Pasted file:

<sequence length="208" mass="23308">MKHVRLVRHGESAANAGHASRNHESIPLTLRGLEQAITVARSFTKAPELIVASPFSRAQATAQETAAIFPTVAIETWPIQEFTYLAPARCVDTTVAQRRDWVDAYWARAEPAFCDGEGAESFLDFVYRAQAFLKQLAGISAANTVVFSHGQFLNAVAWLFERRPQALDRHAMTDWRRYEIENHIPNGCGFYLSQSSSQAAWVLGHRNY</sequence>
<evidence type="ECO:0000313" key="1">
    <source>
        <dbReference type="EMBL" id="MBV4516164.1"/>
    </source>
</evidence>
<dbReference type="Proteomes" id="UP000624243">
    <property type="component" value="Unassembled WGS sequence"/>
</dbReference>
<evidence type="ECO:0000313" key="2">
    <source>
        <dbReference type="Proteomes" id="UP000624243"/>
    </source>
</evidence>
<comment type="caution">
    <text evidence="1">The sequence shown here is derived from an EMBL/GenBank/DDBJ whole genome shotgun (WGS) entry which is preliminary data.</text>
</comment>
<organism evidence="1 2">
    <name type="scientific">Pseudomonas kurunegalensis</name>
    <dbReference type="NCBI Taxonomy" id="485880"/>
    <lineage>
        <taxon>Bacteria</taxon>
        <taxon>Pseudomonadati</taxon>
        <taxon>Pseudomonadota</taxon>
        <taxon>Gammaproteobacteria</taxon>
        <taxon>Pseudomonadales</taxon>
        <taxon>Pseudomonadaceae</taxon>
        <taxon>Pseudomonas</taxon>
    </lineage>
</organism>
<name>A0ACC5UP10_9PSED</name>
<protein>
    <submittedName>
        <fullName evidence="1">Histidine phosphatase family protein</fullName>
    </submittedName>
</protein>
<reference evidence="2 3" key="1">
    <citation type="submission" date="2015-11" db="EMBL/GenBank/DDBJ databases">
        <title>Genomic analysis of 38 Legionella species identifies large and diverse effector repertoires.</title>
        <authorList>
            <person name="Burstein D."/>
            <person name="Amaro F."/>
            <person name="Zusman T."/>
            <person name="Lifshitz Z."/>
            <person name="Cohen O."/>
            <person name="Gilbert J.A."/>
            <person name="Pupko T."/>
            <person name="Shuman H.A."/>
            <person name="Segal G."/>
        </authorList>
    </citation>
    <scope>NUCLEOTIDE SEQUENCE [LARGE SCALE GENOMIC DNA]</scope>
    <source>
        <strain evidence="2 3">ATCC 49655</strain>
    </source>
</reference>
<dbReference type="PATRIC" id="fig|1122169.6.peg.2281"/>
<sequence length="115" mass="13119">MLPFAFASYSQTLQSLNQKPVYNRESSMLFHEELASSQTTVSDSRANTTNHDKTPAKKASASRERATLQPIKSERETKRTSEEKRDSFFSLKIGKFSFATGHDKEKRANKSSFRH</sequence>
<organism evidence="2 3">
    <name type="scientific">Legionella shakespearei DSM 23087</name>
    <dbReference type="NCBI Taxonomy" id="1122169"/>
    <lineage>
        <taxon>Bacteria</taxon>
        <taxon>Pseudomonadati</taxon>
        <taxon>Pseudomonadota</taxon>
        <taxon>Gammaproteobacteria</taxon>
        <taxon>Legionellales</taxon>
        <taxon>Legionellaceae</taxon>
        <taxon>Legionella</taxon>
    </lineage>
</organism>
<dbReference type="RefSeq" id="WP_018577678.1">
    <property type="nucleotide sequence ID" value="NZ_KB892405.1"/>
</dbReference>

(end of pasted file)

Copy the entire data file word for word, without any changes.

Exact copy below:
<sequence length="208" mass="23308">MKHVRLVRHGESAANAGHASRNHESIPLTLRGLEQAITVARSFTKAPELIVASPFSRAQATAQETAAIFPTVAIETWPIQEFTYLAPARCVDTTVAQRRDWVDAYWARAEPAFCDGEGAESFLDFVYRAQAFLKQLAGISAANTVVFSHGQFLNAVAWLFERRPQALDRHAMTDWRRYEIENHIPNGCGFYLSQSSSQAAWVLGHRNY</sequence>
<evidence type="ECO:0000313" key="1">
    <source>
        <dbReference type="EMBL" id="MBV4516164.1"/>
    </source>
</evidence>
<dbReference type="Proteomes" id="UP000624243">
    <property type="component" value="Unassembled WGS sequence"/>
</dbReference>
<evidence type="ECO:0000313" key="2">
    <source>
        <dbReference type="Proteomes" id="UP000624243"/>
    </source>
</evidence>
<comment type="caution">
    <text evidence="1">The sequence shown here is derived from an EMBL/GenBank/DDBJ whole genome shotgun (WGS) entry which is preliminary data.</text>
</comment>
<organism evidence="1 2">
    <name type="scientific">Pseudomonas kurunegalensis</name>
    <dbReference type="NCBI Taxonomy" id="485880"/>
    <lineage>
        <taxon>Bacteria</taxon>
        <taxon>Pseudomonadati</taxon>
        <taxon>Pseudomonadota</taxon>
        <taxon>Gammaproteobacteria</taxon>
        <taxon>Pseudomonadales</taxon>
        <taxon>Pseudomonadaceae</taxon>
        <taxon>Pseudomonas</taxon>
    </lineage>
</organism>
<name>A0ACC5UP10_9PSED</name>
<protein>
    <submittedName>
        <fullName evidence="1">Histidine phosphatase family protein</fullName>
    </submittedName>
</protein>
<reference evidence="2 3" key="1">
    <citation type="submission" date="2015-11" db="EMBL/GenBank/DDBJ databases">
        <title>Genomic analysis of 38 Legionella species identifies large and diverse effector repertoires.</title>
        <authorList>
            <person name="Burstein D."/>
            <person name="Amaro F."/>
            <person name="Zusman T."/>
            <person name="Lifshitz Z."/>
            <person name="Cohen O."/>
            <person name="Gilbert J.A."/>
            <person name="Pupko T."/>
            <person name="Shuman H.A."/>
            <person name="Segal G."/>
        </authorList>
    </citation>
    <scope>NUCLEOTIDE SEQUENCE [LARGE SCALE GENOMIC DNA]</scope>
    <source>
        <strain evidence="2 3">ATCC 49655</strain>
    </source>
</reference>
<dbReference type="PATRIC" id="fig|1122169.6.peg.2281"/>
<sequence length="115" mass="13119">MLPFAFASYSQTLQSLNQKPVYNRESSMLFHEELASSQTTVSDSRANTTNHDKTPAKKASASRERATLQPIKSERETKRTSEEKRDSFFSLKIGKFSFATGHDKEKRANKSSFRH</sequence>
<organism evidence="2 3">
    <name type="scientific">Legionella shakespearei DSM 23087</name>
    <dbReference type="NCBI Taxonomy" id="1122169"/>
    <lineage>
        <taxon>Bacteria</taxon>
        <taxon>Pseudomonadati</taxon>
        <taxon>Pseudomonadota</taxon>
        <taxon>Gammaproteobacteria</taxon>
        <taxon>Legionellales</taxon>
        <taxon>Legionellaceae</taxon>
        <taxon>Legionella</taxon>
    </lineage>
</organism>
<dbReference type="RefSeq" id="WP_018577678.1">
    <property type="nucleotide sequence ID" value="NZ_KB892405.1"/>
</dbReference>